What is a Bodhisattva?
Self-sacrifice is the basis of Buddhism: the Bodhisattva ideal.
The bodhisattva ideal is embodied in the bodhisattva vow:
May I attain Buddhahood for the benefit of all sentient beings.
This aspiration is called bodhicitta.
In practice this means that one vows not just to attain enlightenment or Nirvana (ambitious enough of itself), but to postpone enjoying that enlightenment fully until all other beings too haver reached liberation.
Depending on the tradition one expects to attain Buddhahood before really being able to help sentient beings, or will postpone becoming a Buddha so that all beings may be liberated. Either way: there's all those sentient beings, not all of whom want to be saved, that one vows to save none the less - whether it takes waiting for ages to do so or not.
This page explores how the Bodhisattva ideal is rooted in the life of Buddha, but is ultimately a central feature of Mahayana Buddhism. The stages of the path of the Bodhisattva are listed as well as the ideals (paramitas) a Bodhisattva tries to live up to. various versions of the Bodhisattva vow as used in daily prayers.
The full vows are much longer. For instance, in the Gelugpa tradition of Tibetan Buddhism there are 18 root vows and 46 secondary Bodhisattva vows, also known as faulty actions. In Zen Buddhism there are other lists and various traditions within Tibetan Buddhism also have their own specific vows.
However, that doesn't change the main aim of the Bodhisattva.
The lives of Buddha: the ultimate Bodhisattva
Before Gautama was Enlightened, he was Bodhisattva
Buddha was born 'Siddharta Gautama'. When he was born he was not yet enlightened, so he did not yet have the title 'Buddha' (enlightened one). Because he was on the road to enlightenment the young Gautama is called 'the bodhisattva' by Buddhists everywhere. More on the life of Siddharta Gautama, the later Buddha.
There are also many stories about the previous lives of the Buddha. In these lives he is said to have worked towards becoming a Buddha. The Jataka tales (tales of those previous lives) show him sacrificing his life, his health, his possessions and ultimately even his wife and kids for the wellfare of others. This sacrificial attitude shows why he was capable of becoming a Buddha - while most of us aren't (in this lifetime). And because he was on his way to becoming a Buddha, he is called 'the bodhisattva' in those lives as well.
It's unusual in the West to stress the place of ethics and precepts in Zen Buddhism. Zen is usually seen as a path of freedom, without rules or regulations.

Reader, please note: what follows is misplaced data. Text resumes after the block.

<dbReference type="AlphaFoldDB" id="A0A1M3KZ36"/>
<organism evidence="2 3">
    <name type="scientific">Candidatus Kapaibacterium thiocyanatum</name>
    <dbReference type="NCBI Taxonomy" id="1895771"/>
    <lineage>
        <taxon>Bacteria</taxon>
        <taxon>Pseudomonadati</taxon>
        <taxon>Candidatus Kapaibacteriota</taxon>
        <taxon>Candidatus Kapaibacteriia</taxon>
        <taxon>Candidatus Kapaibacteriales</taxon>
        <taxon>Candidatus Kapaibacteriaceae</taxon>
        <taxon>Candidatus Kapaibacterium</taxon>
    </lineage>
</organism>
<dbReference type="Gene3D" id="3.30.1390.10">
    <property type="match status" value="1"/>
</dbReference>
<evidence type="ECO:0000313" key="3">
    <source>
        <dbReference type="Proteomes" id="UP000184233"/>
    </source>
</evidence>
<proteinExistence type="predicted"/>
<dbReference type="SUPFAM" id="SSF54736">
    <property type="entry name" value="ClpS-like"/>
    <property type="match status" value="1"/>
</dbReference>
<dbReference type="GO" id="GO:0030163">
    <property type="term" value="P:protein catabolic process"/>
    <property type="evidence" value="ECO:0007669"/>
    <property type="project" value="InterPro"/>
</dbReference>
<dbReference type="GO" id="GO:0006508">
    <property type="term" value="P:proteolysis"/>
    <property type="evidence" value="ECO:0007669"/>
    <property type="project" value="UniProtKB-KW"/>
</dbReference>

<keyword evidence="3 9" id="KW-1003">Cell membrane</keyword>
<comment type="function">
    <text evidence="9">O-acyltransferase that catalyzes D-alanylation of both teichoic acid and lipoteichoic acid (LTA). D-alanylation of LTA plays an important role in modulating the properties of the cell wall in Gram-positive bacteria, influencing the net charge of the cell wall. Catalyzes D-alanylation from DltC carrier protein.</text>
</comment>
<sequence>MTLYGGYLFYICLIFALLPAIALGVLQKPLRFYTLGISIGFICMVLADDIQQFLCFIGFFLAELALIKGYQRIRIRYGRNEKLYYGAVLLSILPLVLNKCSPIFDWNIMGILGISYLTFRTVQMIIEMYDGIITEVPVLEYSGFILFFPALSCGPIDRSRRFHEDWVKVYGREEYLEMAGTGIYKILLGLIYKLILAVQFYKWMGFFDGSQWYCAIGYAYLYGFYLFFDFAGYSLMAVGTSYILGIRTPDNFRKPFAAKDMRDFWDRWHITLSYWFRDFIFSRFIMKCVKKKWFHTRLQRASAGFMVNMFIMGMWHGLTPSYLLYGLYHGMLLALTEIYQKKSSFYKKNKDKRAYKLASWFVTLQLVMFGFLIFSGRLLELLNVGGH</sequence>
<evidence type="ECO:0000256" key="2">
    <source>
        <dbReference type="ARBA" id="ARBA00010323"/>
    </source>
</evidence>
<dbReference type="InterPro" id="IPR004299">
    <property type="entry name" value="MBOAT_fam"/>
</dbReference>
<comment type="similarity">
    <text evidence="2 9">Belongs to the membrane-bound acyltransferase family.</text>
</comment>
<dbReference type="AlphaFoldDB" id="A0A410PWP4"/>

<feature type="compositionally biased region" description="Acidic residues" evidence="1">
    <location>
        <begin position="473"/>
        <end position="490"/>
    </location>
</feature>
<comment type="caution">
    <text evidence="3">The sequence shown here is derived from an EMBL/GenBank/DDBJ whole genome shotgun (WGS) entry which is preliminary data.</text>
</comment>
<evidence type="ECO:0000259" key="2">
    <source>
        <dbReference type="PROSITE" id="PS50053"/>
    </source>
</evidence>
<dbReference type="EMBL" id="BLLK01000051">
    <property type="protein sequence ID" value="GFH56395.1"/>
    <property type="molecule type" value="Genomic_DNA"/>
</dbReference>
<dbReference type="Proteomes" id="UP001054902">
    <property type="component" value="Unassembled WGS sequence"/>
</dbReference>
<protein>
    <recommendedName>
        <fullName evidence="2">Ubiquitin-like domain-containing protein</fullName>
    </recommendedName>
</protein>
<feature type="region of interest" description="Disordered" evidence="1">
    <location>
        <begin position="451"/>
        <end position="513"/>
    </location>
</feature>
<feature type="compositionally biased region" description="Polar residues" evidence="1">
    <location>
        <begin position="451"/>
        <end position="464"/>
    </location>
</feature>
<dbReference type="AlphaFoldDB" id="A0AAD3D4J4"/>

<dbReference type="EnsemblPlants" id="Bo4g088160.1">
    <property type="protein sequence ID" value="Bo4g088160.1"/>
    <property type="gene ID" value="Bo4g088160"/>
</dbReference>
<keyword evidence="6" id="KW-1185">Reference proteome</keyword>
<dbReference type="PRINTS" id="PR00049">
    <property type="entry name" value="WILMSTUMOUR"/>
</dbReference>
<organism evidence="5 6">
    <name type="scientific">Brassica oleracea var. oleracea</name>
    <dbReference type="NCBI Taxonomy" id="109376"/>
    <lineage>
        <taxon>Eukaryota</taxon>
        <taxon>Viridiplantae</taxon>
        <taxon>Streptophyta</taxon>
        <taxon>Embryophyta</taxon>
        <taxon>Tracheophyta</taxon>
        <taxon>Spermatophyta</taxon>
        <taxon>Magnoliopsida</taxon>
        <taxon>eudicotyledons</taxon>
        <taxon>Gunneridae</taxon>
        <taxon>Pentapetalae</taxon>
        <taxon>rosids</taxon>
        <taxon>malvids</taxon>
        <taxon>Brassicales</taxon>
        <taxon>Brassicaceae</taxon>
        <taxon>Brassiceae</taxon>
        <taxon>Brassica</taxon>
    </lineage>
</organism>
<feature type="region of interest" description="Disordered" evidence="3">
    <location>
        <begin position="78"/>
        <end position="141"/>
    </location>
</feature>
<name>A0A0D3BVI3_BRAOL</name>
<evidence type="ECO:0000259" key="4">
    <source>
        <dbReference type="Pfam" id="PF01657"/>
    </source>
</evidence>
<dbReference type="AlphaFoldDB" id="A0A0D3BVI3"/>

This book explains the place of ideals of kindness and giving in the path towards realizing Buddha Nature in oneself. Within this context the 16 great Bodhisattva Precepts make sense. They enrich our understanding of what Buddha-ness is all about.
Joan Halifaxdoes a good job of integrating the Zen and Tibetan approach to meditating on Bodhicitta (the universal compassion of the bodhisattva).
The Arhat ideal - selflessness in Theravada Buddhism
Theravada Buddhism does not expect us to become Buddhas, but Arhats
In ancient Buddhism each kalpa (or age) has only one Buddha. This also implies that there is a very limited number of future Buddhas or Bodhisattvas. The Maitreya is one such future Buddha - famous not just amongst Theravada Buddhists, but among Mahayana Buddhists as well.
Everybody else is expected to become enlightened without being able to become a world teacher. This ideal is the 'arhat' ideal. Classic Buddhists would ask: fighting for one's own enlightenment is hard enough, why presume to be able to save the rest of conscious existence as well?
Current day 'Hinayana' (aka Theravada) Buddhists will say that one first becomes an arhat and then goes on to become a Buddha in some future life.
The essence of Mahayana Buddhism: the Bodhisattva ideal
You CAN become a Buddha, you CAN help save humanity
At some point in history people became dissatisfied with being told that they could not help save other people. Mahayana Buddhism, where each person is in essence a Buddha (though we don't yet know it), fills that gap.
In Mahayana Buddhism the central ideal is the Bodhisattva ideal. People entering Zen Buddhism as a serious spiritual path will be taught to pray the Bodhisattva Vow. The same is true for Tibetan Buddhism. It is thought to be selfish to just want to save your self - and ignore all other beings. Instead one vows not just to reach enlightenment, but to get the knowledge necessary to save others as well.
There are 18 primary vows and 46 secondary vows (there is some overlap between the two) in Tibetan Buddhism. In Chinese Buddhism there are two lists of vows: one for lay people, one for Buddhist monks and nuns.
Breaking a primary vow means breaking the whole Bodhisattva vow. Fully breaking a vow means:
- Not thinking of the action as faulty.
Aka - if you don't realize it's wrong, it contributes to breaking the vow
- Not intending to abstain from the action in future, or retaining the continuous desire to break the precept.
Aka - if you intend to repeat the mistake, you've broken the vow
- Rejoicing in the action, or enjoying having broken the vow.
Aka - don't rejoice in breaking your vows
- Not having any regret about the action.
Aka - do regret the action
In other words: you break the 18 primary vows if you don't see it's a mistake, if you aren't sorry or even enjoy breaking the vow, AND don't regret it.
Obviously that makes it doable. This is also the reason some of the primary vows are repeated in the secondary vow: to remind us that they're an issue, even if we haven't fully broken them.